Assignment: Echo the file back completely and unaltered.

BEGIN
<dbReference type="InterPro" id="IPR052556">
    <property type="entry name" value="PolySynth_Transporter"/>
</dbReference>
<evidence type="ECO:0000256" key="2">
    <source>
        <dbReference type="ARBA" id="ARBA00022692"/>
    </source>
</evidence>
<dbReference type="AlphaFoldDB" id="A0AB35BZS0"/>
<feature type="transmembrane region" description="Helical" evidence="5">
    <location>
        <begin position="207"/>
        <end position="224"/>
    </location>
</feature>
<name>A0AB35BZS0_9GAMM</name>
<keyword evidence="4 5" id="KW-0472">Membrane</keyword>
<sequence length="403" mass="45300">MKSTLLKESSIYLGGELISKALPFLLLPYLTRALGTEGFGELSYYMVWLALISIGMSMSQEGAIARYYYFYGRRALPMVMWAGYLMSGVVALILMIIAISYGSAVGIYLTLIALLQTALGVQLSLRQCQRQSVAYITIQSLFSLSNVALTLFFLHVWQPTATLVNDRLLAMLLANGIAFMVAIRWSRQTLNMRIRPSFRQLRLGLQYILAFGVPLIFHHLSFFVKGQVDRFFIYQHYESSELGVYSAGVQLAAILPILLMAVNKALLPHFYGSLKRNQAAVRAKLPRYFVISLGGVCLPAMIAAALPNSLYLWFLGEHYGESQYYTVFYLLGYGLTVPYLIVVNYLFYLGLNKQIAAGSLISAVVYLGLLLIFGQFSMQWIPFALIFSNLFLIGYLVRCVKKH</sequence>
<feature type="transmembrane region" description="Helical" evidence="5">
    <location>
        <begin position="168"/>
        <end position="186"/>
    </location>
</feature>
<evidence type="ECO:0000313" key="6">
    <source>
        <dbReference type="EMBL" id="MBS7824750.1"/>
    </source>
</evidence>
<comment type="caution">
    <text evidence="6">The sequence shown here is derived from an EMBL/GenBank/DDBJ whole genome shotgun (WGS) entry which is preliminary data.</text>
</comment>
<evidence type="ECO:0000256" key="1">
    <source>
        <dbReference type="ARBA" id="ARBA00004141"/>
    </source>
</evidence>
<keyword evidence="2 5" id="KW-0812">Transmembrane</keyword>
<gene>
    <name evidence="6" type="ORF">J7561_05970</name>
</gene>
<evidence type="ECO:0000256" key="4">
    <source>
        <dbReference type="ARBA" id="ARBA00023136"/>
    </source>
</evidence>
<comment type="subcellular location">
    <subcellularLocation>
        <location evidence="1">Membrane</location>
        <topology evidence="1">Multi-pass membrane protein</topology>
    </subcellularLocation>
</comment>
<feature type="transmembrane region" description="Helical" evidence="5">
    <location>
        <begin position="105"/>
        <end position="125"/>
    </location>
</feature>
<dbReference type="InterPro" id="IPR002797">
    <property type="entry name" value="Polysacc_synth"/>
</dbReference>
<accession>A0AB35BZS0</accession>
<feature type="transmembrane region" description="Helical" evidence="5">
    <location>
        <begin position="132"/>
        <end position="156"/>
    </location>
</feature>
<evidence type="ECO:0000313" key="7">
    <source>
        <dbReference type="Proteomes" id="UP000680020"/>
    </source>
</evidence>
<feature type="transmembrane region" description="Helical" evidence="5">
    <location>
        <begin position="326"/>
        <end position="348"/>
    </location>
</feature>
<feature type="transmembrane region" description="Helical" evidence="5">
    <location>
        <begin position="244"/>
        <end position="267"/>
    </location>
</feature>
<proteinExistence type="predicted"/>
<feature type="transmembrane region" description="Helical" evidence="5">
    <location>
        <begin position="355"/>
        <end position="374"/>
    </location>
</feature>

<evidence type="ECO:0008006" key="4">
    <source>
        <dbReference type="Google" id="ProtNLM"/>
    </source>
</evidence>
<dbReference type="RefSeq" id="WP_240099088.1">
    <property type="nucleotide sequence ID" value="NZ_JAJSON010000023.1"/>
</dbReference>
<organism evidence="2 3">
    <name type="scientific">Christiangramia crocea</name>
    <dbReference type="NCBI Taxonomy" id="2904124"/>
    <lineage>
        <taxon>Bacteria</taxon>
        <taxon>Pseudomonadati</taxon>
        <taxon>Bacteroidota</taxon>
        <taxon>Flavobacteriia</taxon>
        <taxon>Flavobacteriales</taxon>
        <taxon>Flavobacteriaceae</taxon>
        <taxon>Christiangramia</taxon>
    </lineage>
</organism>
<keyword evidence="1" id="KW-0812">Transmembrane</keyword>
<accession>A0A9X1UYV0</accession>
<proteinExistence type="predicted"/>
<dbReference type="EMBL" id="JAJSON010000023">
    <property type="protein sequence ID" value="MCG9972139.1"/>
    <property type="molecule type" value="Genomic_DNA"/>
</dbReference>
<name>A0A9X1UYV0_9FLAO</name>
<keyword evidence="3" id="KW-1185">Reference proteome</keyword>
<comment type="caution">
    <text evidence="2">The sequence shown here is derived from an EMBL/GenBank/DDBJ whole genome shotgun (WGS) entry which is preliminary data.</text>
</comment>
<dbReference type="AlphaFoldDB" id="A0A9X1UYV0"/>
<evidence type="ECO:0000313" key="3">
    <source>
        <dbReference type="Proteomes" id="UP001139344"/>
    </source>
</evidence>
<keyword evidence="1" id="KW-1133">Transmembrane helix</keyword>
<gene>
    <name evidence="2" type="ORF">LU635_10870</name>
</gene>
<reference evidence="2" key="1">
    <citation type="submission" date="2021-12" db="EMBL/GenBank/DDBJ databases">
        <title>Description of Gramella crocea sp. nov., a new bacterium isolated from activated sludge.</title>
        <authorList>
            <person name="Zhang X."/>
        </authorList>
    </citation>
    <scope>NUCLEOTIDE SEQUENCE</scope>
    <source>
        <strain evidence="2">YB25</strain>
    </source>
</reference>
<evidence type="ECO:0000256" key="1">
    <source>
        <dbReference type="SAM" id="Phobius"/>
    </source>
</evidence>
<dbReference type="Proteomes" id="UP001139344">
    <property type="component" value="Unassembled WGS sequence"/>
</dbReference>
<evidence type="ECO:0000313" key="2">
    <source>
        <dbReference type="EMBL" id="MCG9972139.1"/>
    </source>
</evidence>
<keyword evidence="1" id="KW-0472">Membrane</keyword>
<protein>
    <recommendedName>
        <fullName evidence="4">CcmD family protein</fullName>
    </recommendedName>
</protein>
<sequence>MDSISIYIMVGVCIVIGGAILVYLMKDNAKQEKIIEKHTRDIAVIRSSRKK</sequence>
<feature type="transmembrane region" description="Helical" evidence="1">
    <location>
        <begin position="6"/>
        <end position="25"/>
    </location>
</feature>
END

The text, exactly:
<dbReference type="InterPro" id="IPR052556">
    <property type="entry name" value="PolySynth_Transporter"/>
</dbReference>
<evidence type="ECO:0000256" key="2">
    <source>
        <dbReference type="ARBA" id="ARBA00022692"/>
    </source>
</evidence>
<dbReference type="AlphaFoldDB" id="A0AB35BZS0"/>
<feature type="transmembrane region" description="Helical" evidence="5">
    <location>
        <begin position="207"/>
        <end position="224"/>
    </location>
</feature>
<name>A0AB35BZS0_9GAMM</name>
<keyword evidence="4 5" id="KW-0472">Membrane</keyword>
<sequence length="403" mass="45300">MKSTLLKESSIYLGGELISKALPFLLLPYLTRALGTEGFGELSYYMVWLALISIGMSMSQEGAIARYYYFYGRRALPMVMWAGYLMSGVVALILMIIAISYGSAVGIYLTLIALLQTALGVQLSLRQCQRQSVAYITIQSLFSLSNVALTLFFLHVWQPTATLVNDRLLAMLLANGIAFMVAIRWSRQTLNMRIRPSFRQLRLGLQYILAFGVPLIFHHLSFFVKGQVDRFFIYQHYESSELGVYSAGVQLAAILPILLMAVNKALLPHFYGSLKRNQAAVRAKLPRYFVISLGGVCLPAMIAAALPNSLYLWFLGEHYGESQYYTVFYLLGYGLTVPYLIVVNYLFYLGLNKQIAAGSLISAVVYLGLLLIFGQFSMQWIPFALIFSNLFLIGYLVRCVKKH</sequence>
<feature type="transmembrane region" description="Helical" evidence="5">
    <location>
        <begin position="168"/>
        <end position="186"/>
    </location>
</feature>
<evidence type="ECO:0000313" key="6">
    <source>
        <dbReference type="EMBL" id="MBS7824750.1"/>
    </source>
</evidence>
<comment type="caution">
    <text evidence="6">The sequence shown here is derived from an EMBL/GenBank/DDBJ whole genome shotgun (WGS) entry which is preliminary data.</text>
</comment>
<evidence type="ECO:0000256" key="1">
    <source>
        <dbReference type="ARBA" id="ARBA00004141"/>
    </source>
</evidence>
<keyword evidence="2 5" id="KW-0812">Transmembrane</keyword>
<gene>
    <name evidence="6" type="ORF">J7561_05970</name>
</gene>
<evidence type="ECO:0000256" key="4">
    <source>
        <dbReference type="ARBA" id="ARBA00023136"/>
    </source>
</evidence>
<comment type="subcellular location">
    <subcellularLocation>
        <location evidence="1">Membrane</location>
        <topology evidence="1">Multi-pass membrane protein</topology>
    </subcellularLocation>
</comment>
<feature type="transmembrane region" description="Helical" evidence="5">
    <location>
        <begin position="105"/>
        <end position="125"/>
    </location>
</feature>
<dbReference type="InterPro" id="IPR002797">
    <property type="entry name" value="Polysacc_synth"/>
</dbReference>
<accession>A0AB35BZS0</accession>
<feature type="transmembrane region" description="Helical" evidence="5">
    <location>
        <begin position="132"/>
        <end position="156"/>
    </location>
</feature>
<evidence type="ECO:0000313" key="7">
    <source>
        <dbReference type="Proteomes" id="UP000680020"/>
    </source>
</evidence>
<feature type="transmembrane region" description="Helical" evidence="5">
    <location>
        <begin position="326"/>
        <end position="348"/>
    </location>
</feature>
<feature type="transmembrane region" description="Helical" evidence="5">
    <location>
        <begin position="244"/>
        <end position="267"/>
    </location>
</feature>
<proteinExistence type="predicted"/>
<feature type="transmembrane region" description="Helical" evidence="5">
    <location>
        <begin position="355"/>
        <end position="374"/>
    </location>
</feature>

<evidence type="ECO:0008006" key="4">
    <source>
        <dbReference type="Google" id="ProtNLM"/>
    </source>
</evidence>
<dbReference type="RefSeq" id="WP_240099088.1">
    <property type="nucleotide sequence ID" value="NZ_JAJSON010000023.1"/>
</dbReference>
<organism evidence="2 3">
    <name type="scientific">Christiangramia crocea</name>
    <dbReference type="NCBI Taxonomy" id="2904124"/>
    <lineage>
        <taxon>Bacteria</taxon>
        <taxon>Pseudomonadati</taxon>
        <taxon>Bacteroidota</taxon>
        <taxon>Flavobacteriia</taxon>
        <taxon>Flavobacteriales</taxon>
        <taxon>Flavobacteriaceae</taxon>
        <taxon>Christiangramia</taxon>
    </lineage>
</organism>
<keyword evidence="1" id="KW-0812">Transmembrane</keyword>
<accession>A0A9X1UYV0</accession>
<proteinExistence type="predicted"/>
<dbReference type="EMBL" id="JAJSON010000023">
    <property type="protein sequence ID" value="MCG9972139.1"/>
    <property type="molecule type" value="Genomic_DNA"/>
</dbReference>
<name>A0A9X1UYV0_9FLAO</name>
<keyword evidence="3" id="KW-1185">Reference proteome</keyword>
<comment type="caution">
    <text evidence="2">The sequence shown here is derived from an EMBL/GenBank/DDBJ whole genome shotgun (WGS) entry which is preliminary data.</text>
</comment>
<dbReference type="AlphaFoldDB" id="A0A9X1UYV0"/>
<evidence type="ECO:0000313" key="3">
    <source>
        <dbReference type="Proteomes" id="UP001139344"/>
    </source>
</evidence>
<keyword evidence="1" id="KW-1133">Transmembrane helix</keyword>
<gene>
    <name evidence="2" type="ORF">LU635_10870</name>
</gene>
<reference evidence="2" key="1">
    <citation type="submission" date="2021-12" db="EMBL/GenBank/DDBJ databases">
        <title>Description of Gramella crocea sp. nov., a new bacterium isolated from activated sludge.</title>
        <authorList>
            <person name="Zhang X."/>
        </authorList>
    </citation>
    <scope>NUCLEOTIDE SEQUENCE</scope>
    <source>
        <strain evidence="2">YB25</strain>
    </source>
</reference>
<evidence type="ECO:0000256" key="1">
    <source>
        <dbReference type="SAM" id="Phobius"/>
    </source>
</evidence>
<dbReference type="Proteomes" id="UP001139344">
    <property type="component" value="Unassembled WGS sequence"/>
</dbReference>
<evidence type="ECO:0000313" key="2">
    <source>
        <dbReference type="EMBL" id="MCG9972139.1"/>
    </source>
</evidence>
<keyword evidence="1" id="KW-0472">Membrane</keyword>
<protein>
    <recommendedName>
        <fullName evidence="4">CcmD family protein</fullName>
    </recommendedName>
</protein>
<sequence>MDSISIYIMVGVCIVIGGAILVYLMKDNAKQEKIIEKHTRDIAVIRSSRKK</sequence>
<feature type="transmembrane region" description="Helical" evidence="1">
    <location>
        <begin position="6"/>
        <end position="25"/>
    </location>
</feature>